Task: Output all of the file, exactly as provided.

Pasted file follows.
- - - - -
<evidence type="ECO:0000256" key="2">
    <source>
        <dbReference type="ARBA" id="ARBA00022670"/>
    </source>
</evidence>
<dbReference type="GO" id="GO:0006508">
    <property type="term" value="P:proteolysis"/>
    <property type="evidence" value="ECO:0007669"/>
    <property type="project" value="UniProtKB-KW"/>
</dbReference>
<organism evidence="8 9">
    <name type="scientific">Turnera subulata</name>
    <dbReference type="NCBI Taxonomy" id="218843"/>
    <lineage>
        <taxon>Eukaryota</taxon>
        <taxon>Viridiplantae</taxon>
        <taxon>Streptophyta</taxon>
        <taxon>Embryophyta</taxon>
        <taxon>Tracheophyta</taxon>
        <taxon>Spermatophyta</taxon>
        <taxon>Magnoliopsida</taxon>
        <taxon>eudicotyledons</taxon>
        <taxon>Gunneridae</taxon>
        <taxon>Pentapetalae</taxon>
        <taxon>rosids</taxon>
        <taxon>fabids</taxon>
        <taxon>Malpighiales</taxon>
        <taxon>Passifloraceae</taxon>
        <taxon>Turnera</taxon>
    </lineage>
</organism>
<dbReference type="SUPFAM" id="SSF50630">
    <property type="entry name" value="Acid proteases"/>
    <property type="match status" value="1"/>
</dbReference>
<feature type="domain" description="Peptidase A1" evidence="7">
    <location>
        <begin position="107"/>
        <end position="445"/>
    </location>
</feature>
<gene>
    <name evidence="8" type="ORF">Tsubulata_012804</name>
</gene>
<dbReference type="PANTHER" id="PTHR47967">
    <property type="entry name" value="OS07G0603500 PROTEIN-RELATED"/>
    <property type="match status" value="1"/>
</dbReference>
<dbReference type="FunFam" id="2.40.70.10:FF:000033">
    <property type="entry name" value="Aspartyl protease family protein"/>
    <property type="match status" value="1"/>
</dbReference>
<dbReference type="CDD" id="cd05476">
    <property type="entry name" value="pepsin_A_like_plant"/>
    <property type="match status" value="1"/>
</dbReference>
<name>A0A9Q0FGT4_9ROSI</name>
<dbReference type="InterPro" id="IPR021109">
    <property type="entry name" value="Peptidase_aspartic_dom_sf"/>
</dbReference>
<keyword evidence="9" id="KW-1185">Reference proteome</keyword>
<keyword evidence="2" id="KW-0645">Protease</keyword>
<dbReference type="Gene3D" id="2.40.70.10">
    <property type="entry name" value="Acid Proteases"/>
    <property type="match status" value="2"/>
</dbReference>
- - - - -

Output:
<evidence type="ECO:0000256" key="2">
    <source>
        <dbReference type="ARBA" id="ARBA00022670"/>
    </source>
</evidence>
<dbReference type="GO" id="GO:0006508">
    <property type="term" value="P:proteolysis"/>
    <property type="evidence" value="ECO:0007669"/>
    <property type="project" value="UniProtKB-KW"/>
</dbReference>
<organism evidence="8 9">
    <name type="scientific">Turnera subulata</name>
    <dbReference type="NCBI Taxonomy" id="218843"/>
    <lineage>
        <taxon>Eukaryota</taxon>
        <taxon>Viridiplantae</taxon>
        <taxon>Streptophyta</taxon>
        <taxon>Embryophyta</taxon>
        <taxon>Tracheophyta</taxon>
        <taxon>Spermatophyta</taxon>
        <taxon>Magnoliopsida</taxon>
        <taxon>eudicotyledons</taxon>
        <taxon>Gunneridae</taxon>
        <taxon>Pentapetalae</taxon>
        <taxon>rosids</taxon>
        <taxon>fabids</taxon>
        <taxon>Malpighiales</taxon>
        <taxon>Passifloraceae</taxon>
        <taxon>Turnera</taxon>
    </lineage>
</organism>
<dbReference type="SUPFAM" id="SSF50630">
    <property type="entry name" value="Acid proteases"/>
    <property type="match status" value="1"/>
</dbReference>
<feature type="domain" description="Peptidase A1" evidence="7">
    <location>
        <begin position="107"/>
        <end position="445"/>
    </location>
</feature>
<gene>
    <name evidence="8" type="ORF">Tsubulata_012804</name>
</gene>
<dbReference type="PANTHER" id="PTHR47967">
    <property type="entry name" value="OS07G0603500 PROTEIN-RELATED"/>
    <property type="match status" value="1"/>
</dbReference>
<dbReference type="FunFam" id="2.40.70.10:FF:000033">
    <property type="entry name" value="Aspartyl protease family protein"/>
    <property type="match status" value="1"/>
</dbReference>
<dbReference type="CDD" id="cd05476">
    <property type="entry name" value="pepsin_A_like_plant"/>
    <property type="match status" value="1"/>
</dbReference>
<name>A0A9Q0FGT4_9ROSI</name>
<dbReference type="InterPro" id="IPR021109">
    <property type="entry name" value="Peptidase_aspartic_dom_sf"/>
</dbReference>
<keyword evidence="9" id="KW-1185">Reference proteome</keyword>
<keyword evidence="2" id="KW-0645">Protease</keyword>
<dbReference type="Gene3D" id="2.40.70.10">
    <property type="entry name" value="Acid Proteases"/>
    <property type="match status" value="2"/>
</dbReference>